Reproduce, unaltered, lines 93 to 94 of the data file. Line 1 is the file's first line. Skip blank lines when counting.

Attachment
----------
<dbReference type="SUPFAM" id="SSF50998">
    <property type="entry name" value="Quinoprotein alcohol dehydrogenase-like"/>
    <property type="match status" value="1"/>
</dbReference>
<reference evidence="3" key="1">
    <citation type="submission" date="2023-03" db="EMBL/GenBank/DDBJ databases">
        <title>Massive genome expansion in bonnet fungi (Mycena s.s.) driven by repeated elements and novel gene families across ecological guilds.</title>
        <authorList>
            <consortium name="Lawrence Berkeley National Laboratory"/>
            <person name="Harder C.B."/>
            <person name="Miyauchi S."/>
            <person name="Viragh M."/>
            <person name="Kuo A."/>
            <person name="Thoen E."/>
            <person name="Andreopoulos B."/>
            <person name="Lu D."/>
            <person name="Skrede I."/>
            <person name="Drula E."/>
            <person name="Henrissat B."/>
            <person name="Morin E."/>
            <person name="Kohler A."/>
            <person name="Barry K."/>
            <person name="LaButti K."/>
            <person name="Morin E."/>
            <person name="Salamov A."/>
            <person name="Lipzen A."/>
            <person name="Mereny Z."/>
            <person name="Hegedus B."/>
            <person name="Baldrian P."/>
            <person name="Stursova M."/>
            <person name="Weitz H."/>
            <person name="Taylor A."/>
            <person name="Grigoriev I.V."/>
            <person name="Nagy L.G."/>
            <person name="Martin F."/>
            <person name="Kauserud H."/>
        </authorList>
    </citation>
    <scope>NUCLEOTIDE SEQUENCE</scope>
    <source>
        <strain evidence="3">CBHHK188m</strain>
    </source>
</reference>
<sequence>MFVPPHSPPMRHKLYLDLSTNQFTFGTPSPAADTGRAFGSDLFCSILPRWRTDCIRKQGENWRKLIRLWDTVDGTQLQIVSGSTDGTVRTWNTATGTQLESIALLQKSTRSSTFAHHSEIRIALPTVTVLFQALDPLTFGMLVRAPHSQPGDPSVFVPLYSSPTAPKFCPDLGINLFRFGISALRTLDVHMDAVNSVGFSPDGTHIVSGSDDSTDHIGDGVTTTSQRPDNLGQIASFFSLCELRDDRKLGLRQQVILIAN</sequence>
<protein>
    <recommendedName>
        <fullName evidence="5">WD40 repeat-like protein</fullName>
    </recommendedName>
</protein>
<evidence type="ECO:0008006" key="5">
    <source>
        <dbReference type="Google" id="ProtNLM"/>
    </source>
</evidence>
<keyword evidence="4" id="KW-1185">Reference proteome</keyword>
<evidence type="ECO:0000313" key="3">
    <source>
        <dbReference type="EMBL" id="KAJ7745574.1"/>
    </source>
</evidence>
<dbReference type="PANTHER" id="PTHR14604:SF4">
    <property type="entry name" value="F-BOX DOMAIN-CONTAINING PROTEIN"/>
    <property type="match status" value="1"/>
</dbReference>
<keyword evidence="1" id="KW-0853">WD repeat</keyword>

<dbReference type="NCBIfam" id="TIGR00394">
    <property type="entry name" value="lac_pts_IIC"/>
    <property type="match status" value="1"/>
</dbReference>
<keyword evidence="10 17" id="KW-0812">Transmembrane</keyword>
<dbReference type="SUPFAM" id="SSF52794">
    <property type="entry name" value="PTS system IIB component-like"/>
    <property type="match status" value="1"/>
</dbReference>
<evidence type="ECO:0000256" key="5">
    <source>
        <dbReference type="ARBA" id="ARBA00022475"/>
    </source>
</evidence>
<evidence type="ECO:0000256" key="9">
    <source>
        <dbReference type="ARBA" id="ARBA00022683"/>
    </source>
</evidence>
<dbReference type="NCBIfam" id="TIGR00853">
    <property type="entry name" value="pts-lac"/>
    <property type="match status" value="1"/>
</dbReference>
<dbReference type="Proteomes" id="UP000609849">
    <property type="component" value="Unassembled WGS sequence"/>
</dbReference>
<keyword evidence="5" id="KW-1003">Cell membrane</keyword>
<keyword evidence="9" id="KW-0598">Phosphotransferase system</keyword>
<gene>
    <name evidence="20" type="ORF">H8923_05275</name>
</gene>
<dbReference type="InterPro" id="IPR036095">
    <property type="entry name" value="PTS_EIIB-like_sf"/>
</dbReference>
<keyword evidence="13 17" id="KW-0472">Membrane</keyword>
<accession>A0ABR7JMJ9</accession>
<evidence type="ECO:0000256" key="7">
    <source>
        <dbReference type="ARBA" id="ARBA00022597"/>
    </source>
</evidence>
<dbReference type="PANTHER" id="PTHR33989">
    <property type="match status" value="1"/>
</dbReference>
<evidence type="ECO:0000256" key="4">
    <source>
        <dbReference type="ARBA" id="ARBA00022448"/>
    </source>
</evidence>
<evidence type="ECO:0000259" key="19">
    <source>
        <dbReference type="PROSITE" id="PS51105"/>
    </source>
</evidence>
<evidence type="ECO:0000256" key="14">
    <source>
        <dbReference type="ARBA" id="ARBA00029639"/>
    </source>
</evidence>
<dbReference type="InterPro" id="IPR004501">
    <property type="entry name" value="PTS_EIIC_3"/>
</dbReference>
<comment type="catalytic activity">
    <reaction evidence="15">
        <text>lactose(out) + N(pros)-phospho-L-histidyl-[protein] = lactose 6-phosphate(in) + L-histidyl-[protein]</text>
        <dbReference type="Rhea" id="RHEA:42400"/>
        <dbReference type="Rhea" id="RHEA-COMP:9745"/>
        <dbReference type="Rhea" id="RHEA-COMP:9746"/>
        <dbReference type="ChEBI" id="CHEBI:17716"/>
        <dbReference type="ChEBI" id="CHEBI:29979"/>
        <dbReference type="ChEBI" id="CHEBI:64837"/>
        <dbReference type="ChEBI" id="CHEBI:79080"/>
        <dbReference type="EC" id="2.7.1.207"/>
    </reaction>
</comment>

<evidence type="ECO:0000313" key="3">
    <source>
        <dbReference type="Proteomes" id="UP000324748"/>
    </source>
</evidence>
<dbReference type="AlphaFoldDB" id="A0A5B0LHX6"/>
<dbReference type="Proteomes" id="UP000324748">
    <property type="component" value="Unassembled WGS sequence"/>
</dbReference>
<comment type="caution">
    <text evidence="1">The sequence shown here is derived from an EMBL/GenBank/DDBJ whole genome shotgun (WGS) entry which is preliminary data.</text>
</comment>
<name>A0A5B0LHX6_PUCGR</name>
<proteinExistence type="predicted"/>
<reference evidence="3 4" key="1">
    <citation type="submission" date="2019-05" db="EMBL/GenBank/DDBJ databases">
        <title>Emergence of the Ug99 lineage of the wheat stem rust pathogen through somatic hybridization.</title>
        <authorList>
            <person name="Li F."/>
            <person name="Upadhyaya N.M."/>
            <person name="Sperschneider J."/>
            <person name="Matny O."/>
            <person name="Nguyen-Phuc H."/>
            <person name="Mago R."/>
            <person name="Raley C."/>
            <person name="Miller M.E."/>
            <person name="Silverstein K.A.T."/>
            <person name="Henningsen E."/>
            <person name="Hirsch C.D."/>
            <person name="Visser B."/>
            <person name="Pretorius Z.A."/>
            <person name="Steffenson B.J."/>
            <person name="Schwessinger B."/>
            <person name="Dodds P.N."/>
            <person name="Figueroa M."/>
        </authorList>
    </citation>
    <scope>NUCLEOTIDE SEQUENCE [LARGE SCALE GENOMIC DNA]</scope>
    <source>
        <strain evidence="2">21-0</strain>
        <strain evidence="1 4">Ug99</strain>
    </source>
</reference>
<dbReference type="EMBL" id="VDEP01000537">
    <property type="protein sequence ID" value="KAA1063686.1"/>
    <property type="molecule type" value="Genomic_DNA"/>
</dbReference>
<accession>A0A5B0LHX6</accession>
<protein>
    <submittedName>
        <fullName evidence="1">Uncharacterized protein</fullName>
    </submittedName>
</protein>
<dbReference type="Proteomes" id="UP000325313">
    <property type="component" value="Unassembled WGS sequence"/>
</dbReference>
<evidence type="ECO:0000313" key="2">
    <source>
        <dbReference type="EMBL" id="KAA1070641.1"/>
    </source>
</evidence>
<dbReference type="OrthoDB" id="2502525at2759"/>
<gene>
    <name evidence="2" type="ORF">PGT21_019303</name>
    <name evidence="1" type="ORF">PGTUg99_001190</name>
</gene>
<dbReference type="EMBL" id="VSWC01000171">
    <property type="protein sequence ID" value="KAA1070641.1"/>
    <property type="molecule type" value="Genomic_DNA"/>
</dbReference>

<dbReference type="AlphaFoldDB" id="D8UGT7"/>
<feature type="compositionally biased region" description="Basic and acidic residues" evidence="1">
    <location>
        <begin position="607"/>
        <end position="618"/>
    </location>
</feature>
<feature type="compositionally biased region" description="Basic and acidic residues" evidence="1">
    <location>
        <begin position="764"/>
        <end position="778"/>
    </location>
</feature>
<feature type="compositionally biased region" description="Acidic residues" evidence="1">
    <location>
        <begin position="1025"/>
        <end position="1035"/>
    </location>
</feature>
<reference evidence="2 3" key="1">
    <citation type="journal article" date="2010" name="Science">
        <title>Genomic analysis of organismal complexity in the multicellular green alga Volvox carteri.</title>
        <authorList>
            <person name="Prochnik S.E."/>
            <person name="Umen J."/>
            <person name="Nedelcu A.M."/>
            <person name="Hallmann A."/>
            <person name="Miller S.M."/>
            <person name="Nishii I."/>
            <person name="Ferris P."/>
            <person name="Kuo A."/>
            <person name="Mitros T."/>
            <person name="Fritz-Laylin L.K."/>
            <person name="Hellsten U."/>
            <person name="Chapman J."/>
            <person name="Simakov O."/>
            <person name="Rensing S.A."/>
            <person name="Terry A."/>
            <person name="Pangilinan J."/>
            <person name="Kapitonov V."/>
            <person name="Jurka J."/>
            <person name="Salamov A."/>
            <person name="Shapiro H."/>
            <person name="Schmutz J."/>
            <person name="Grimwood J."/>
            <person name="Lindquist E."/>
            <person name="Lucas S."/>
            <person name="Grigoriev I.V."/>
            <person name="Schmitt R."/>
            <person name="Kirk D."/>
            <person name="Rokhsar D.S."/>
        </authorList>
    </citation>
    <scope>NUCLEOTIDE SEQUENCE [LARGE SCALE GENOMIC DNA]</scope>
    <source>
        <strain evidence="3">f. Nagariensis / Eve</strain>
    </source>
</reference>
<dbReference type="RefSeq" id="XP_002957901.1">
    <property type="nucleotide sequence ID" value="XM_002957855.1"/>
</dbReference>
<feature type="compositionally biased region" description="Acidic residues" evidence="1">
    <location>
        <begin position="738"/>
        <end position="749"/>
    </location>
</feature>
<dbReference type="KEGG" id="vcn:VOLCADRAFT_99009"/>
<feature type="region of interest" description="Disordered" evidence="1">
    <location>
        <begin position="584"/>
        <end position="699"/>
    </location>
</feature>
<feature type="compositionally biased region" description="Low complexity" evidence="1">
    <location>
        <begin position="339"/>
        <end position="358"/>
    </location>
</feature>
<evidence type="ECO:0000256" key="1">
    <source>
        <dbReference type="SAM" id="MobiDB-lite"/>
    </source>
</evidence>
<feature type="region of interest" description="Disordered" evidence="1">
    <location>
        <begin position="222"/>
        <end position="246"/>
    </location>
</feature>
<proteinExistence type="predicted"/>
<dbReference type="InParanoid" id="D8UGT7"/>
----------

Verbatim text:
<keyword evidence="9" id="KW-0598">Phosphotransferase system</keyword>
<gene>